While medicine clearly requires a high intellect and vast clinical and technical knowledge, emotional intelligence plays a critical role in how effectively physicians communicate and establish relationships with patients, Alan H. Rosenstein, M.D., an internist, educator and consultant in healthcare management, said during a Nov. 17 webinar reported by Becker's Hospital Review.
Due to the increase in life expectancy and baby-boomers reaching the age of 65, Medicare spending will likely skyrocket so much that the federal government will have to either reduce spending or increase taxes, according to a new Congressional Budget Office report.
You've seen the same patients year in and year out, and you've given them the same round of warnings and advice every year, but you can't seem to get them to do anything about it. Increased emphasis on how your patients can improve their lives rather than dire warnings about why they ought to change course could be a deceptively simple way to improve the odds of success, according to an article at PennLive.
The past year has been full of changes that will affect physician practices for years to come. For insights into what will matter most to practices in 2016, we turned to Reid Blackwelder, M.D., immediate past president of the American Academy of Family Physicians. In an exclusive interview with FiercePracticeManagement, Blackwelder shared his thoughts on the impact of the shift to value-based care in general and the Medicare Access and CHIP Reauthorization Act in particular.
One Arkansas hospital system has cut readmissions nearly 90 percent by addressing both direct and indirect contributing factors, according to Executive Insight.
A San Diego-based health system is using a mobile coaching program to keep patients from being readmitted to the hospital. At Sharp HealthCare's Sharp Rees-Stealy Medical Group, the text-messaging solution helps keep patients engaged with their care long after a hospital stay.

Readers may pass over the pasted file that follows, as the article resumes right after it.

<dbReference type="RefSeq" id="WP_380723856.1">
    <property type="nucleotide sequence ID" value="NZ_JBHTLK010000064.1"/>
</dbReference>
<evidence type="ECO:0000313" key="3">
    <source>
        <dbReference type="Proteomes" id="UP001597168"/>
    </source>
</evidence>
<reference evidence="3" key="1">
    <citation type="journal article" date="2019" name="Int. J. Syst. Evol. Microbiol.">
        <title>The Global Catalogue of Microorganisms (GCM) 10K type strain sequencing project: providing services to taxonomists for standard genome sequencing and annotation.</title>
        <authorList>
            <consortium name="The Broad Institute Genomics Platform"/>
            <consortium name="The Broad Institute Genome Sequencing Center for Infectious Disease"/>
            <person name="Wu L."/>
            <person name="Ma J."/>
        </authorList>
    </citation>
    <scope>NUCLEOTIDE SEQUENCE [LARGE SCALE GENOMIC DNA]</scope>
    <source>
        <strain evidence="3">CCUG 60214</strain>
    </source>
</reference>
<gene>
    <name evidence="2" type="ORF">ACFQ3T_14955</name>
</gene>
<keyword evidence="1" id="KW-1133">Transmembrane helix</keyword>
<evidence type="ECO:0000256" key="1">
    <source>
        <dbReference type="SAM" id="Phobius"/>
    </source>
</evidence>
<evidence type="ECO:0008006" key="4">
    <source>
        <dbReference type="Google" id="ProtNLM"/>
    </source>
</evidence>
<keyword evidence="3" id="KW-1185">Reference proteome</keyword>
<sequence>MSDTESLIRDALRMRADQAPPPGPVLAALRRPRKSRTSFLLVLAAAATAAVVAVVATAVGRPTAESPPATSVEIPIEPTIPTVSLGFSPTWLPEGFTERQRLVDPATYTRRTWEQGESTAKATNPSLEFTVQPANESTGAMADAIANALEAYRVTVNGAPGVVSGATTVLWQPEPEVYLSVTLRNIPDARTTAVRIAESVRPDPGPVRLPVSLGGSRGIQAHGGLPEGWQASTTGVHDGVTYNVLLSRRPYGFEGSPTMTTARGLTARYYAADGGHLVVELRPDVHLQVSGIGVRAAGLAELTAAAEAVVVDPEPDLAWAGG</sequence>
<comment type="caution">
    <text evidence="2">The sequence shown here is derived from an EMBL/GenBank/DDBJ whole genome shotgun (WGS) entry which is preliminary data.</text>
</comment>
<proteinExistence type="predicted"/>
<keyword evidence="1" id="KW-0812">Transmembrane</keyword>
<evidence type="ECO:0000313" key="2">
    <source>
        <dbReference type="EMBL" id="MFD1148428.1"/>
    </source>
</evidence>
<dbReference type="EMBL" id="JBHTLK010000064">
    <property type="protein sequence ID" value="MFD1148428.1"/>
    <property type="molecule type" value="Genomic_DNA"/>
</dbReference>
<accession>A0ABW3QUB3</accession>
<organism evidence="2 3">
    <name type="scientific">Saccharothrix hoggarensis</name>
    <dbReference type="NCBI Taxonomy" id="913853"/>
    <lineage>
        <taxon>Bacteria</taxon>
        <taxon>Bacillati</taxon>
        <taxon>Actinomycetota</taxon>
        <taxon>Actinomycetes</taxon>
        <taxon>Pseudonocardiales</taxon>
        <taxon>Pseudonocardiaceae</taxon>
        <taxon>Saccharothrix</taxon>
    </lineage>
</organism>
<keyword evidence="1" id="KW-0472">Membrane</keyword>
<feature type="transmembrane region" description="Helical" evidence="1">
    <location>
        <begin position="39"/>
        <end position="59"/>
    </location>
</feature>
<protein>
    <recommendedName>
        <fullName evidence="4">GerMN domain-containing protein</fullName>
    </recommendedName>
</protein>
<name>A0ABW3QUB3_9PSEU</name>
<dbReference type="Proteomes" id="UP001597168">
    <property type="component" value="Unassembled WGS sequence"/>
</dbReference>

Although physicians can't solve the problem of firearm violence, they can be part of the solution, according to a Boston-based emergency physician, who spoke to Medscape Medical News following a presentation on the subject at the American Public Health Association 2015 Annual Meeting.
Off-label prescribing is a common practice for physicians, particularly when treating some of their sickest patients for whom other remedies have failed, according to an article from the Wall Street Journal. But the incidence of side effects also rises sharply when drugs are given to patients for other than their intended purposes, new research published in JAMA Internal Medicine revealed, spurring a call for physicians to monitor their off-label prescribing more closely.
Medical helicopters so well-equipped that one hospital leader calls them "flying intensive care units" are helping people in the rural upper Midwest get emergency medical care that otherwise would be out of reach, the Duluth (Minnesota) News Tribune reported.
Approximately 88 percent of prescriptions filled in the United States are for generic drugs--and they account for only 28 percent of expenditures, according to the National Center for Policy Analysis. Within a year of a generic version of a drug coming on the market, its price falls 80 percent or more, according to the organization. That's great news for bending the cost curve in healthcare. Here are some additional reasons that physicians should consider prescribing generic medications.